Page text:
Jacques Fath, the French fashion designer

I love the fashion of the 50s and 60s (and still hate the fashions of the 70s and 80s), but I had never heard of Jacques Fath until I watched “The Marvelous Mrs. Maisel.” Midge wears one of his designs in a scene and Rose, her mother asks her if is is Dior. No, she replies, Jacques Fath.

Of course, I looked him up.

Jacques Fath (1912 – 1954) was a French fashion designer who was considered one of the three dominant influences on postwar haute couture, the others being Christian Dior and Pierre Balmain.

He was a self-taught designer, who learned his craft from studying museum exhibitions and books about fashion. He hired a number of young designers as assistants and apprentices, some of which later went on to form their own houses, including Hubert de Givenchy, Guy Laroche, and Valentino Garavani.

A popular and occasionally innovative designer known for dressing “the chic young Parisienne.” Fath utilized such materials as hemp sacking and sequins made of walnut and almond shells. His 1950 collection was called Lily, with skirts shaped to resemble flowers.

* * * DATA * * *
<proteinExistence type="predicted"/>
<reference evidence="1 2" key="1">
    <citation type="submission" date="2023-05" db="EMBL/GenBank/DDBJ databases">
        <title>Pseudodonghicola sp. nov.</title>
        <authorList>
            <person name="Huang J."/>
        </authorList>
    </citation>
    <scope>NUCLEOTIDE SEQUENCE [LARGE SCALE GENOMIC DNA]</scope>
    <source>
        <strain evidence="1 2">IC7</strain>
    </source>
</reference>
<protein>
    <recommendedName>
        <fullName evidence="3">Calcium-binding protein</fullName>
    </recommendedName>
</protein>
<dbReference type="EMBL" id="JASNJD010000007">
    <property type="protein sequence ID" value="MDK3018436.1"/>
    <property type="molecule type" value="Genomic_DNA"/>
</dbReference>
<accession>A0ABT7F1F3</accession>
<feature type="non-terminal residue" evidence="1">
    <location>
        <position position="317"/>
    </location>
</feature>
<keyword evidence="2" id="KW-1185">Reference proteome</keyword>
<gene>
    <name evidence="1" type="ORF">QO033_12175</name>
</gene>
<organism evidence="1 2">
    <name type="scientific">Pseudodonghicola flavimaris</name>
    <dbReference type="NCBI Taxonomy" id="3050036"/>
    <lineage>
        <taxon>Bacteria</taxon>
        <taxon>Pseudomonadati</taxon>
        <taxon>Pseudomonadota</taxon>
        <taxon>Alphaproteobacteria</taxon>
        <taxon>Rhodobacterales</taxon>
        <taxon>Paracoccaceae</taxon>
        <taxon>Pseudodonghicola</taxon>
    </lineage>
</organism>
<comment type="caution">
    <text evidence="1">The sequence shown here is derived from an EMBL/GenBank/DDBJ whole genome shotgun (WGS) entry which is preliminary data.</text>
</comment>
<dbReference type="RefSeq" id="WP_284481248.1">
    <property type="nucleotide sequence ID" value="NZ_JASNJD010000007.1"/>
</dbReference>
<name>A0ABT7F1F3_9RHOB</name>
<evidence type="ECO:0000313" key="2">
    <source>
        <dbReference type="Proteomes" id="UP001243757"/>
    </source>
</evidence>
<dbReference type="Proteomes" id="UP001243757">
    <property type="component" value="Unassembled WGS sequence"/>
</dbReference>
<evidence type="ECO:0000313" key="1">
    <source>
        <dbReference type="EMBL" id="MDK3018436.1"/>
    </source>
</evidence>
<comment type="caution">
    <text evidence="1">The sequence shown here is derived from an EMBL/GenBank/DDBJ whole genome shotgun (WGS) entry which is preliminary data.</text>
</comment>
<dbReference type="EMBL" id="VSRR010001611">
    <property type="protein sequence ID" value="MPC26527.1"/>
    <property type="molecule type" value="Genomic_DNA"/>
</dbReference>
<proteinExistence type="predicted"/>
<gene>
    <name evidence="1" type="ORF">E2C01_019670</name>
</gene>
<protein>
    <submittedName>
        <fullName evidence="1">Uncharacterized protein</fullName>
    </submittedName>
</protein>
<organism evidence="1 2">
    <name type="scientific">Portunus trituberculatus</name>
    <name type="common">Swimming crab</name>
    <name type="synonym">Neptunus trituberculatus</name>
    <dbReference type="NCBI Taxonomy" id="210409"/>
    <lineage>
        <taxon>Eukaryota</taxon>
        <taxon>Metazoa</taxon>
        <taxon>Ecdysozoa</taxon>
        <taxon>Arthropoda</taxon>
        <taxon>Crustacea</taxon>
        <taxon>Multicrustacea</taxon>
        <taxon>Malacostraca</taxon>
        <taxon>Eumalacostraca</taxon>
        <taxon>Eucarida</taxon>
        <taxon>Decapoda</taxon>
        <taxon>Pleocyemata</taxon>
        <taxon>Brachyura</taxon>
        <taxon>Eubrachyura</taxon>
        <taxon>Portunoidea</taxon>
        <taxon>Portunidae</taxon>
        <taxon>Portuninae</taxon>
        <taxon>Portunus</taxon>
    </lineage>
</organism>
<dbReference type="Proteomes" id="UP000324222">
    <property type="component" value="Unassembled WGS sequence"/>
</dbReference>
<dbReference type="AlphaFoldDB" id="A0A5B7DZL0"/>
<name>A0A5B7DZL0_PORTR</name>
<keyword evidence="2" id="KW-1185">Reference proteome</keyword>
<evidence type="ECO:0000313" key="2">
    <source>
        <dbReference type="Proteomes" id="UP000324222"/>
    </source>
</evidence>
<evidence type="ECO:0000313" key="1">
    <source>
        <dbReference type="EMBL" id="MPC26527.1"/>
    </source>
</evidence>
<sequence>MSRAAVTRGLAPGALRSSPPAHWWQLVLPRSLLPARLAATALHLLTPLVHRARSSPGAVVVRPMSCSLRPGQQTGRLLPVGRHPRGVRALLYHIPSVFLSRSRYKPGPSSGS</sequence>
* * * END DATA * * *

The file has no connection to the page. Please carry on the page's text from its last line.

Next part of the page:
For eveningwear, he advocated velvet gowns. During World War II, Fath was known for “wide fluttering skirts” which, The New York Times explained, “he conceived for the benefit of women forced to ride bicycles during gasoline rationing.” His clients included Ava Gardner, Greta Garbo, and Rita Hayworth, who wore a Fath dress for her wedding to Prince Aly Khan.

Jacques Fath also dressed Eva Perón. In one of the few remaining paintings of the 1940s and 1950s not destroyed by the Revolución Libertadora in 1955 (three years after Evita’s death), when Perón was ousted from power, Evita is depicted beside General Perón wearing a white evening dress designed by Fath. This same dress is showcased beside the painting on a mannequin under a protected glass cover in the Museo del Bicentenario in Buenos Aires, Argentina.

Fath appeared in Scandale au Champs-Elysées (1949, directed by Roger Blanc) and he designed costumes for several films.

There is a current website devoted to Fath:

All my facts come from my old friend, Wikipedia:



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